Are we over-counting COVID-19 deaths? Wouldn’t lots of people dying of COVID19 be dying from other causes anyway?

Data and Metrics Data Literacy

A: Sadly, it is clear that we are NOT over-counting COVID deaths.

It’s true that some people who died of COVID-19 over the past 9 months would have died anyway, but we can account for this by counting OVERALL deaths compared to the same period in previous years.
Among the COVID-19 myths that just won’t die, we continue to hear chatter that COVID-19 deaths are being over-counted, such as stories of victims of motorcycle accidents getting tested in the hospital so they can be counted as COVID-19 deaths, or the infamous saying that people are dying *with* COVID-19 rather than *of* COVID-19. We’ve even heard recent rumors claiming that there are not any more deaths so far in 2020 compared to previous years—which is simply false.

We’ve previously covered the myth that doctors and hospitals are purposefully inflating COVID-19 death numbers (TL;DR: not true).

But how can we know for sure, when filling out death certificates is not an exact science, and COVID-19 does hit older people who may be close to death especially hard?


In 2019, there were a little over 2.85 million deaths in the U.S. So yes, sadly many people die every year even without COVID-19. Heart disease, cancer, and drug overdoses kill people every year, and 2020 is no exception.
“Excess mortality” uses the number of deaths in previous years as the baseline for “expected” deaths. These baseline deaths are the counterfactual for what deaths would have looked like in a bizarro 2020 world without COVID-19.

The question is how many MORE deaths from ALL CAUSES have we seen in 2020 compared to previous years?

Through November 7th, this estimate is around *310,576* deaths, or 77,483 MORE than the official COVID-19 deaths in the U.S.

Why would overall excess deaths be higher than confirmed COVID-19 deaths?

➡️ “Direct” deaths: Especially early in the pandemic when testing was low, many COVID-19 cases & deaths were undetected. In New York City for example there was a big increase in dying at home during the first wave. These missed deaths were likely directly due to the virus.

➡️ “Indirect” deaths: when hospitals are overwhelmed (as we are sadly seeing again now) patients may delay seeking care for other causes or not receive the care they need. Indirect deaths would also include increased deaths due to the social or economic impacts of the pandemic.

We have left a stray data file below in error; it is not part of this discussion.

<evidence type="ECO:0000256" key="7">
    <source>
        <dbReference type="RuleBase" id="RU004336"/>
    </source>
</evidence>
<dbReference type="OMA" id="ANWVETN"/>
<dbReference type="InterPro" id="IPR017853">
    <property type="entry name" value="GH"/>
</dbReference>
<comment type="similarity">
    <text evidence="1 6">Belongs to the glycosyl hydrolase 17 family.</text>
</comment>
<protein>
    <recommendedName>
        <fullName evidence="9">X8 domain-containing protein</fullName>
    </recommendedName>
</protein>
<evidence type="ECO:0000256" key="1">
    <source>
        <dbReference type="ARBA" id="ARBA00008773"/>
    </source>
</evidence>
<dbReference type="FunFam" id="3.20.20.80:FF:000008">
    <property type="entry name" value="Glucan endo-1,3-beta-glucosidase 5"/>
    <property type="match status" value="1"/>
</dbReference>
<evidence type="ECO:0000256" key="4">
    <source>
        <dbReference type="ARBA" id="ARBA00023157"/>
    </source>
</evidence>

How do we know how many excess deaths were direct or indirect? It’s difficult to know for sure, but there are some clues in the data we have thus far.

In the U.S., excess mortality has tracked very closely the movement of the pandemic across time and space, showing up first the Northeast in the Spring, moving to the South and West during the summer, and now picking up in the Midwestern States (see figure).

This correspondence of excess mortality with the path of the virus itself suggests many of the excess deaths are due to undetected cases the virus itself, as well as some amount of delayed or reduced care from overstretched health care capacity.

Lockdown restrictions in the Spring and economic impacts were more generally spread across the country, so the pattern of excess mortality does not suggest these types of “indirect” deaths were high, and some evidence has shown that deaths due to car accidents, etc. declined over this period.

What about car accidents? Don’t a lot of people die every year, but we don’t ban driving? Car accidents killed around 38,800 in the U.S. last year. The current excess mortality due to COVID-19 only counts about 8 months (no excess in January and February), so annual COVID excess mortality is likely to be well over 400,000. I am confident if there were 400,000 annual automobile deaths there would be an extreme investment in road and car safety AND an aversion to getting on the roads. Automobile accidents are also not contagious in the same way as a virus (and thus subject to exponential growth), so the approaches required to avoid these deaths are different.


➡️The U.S. has seen over 300,000 MORE DEATHS than usual this year.

➡️Excess deaths have been seen in all countries hard hit by the pandemic, but not in countries that were not.

➡️This is not a coincidence and corresponds closely across time and space with the spread of COVID-19.

➡️When the Nerdy Girls get worked up about COVID-19 prevention, THESE NUMBERS are why. COVID-19 is not a hoax, not just a normal cold or flu. Counting all the bodies sadly does not lie.

➡️Hope is on the horizon, and the vaccines soon to be deployed can prevent 2021 from racking up 400,000 more excess deaths.

➡️Until then, hunker down and Stay Safe, Stay Sane!

Those Nerdy Girls

Further Reading:

The Economist

The New York Times

Our World in Data


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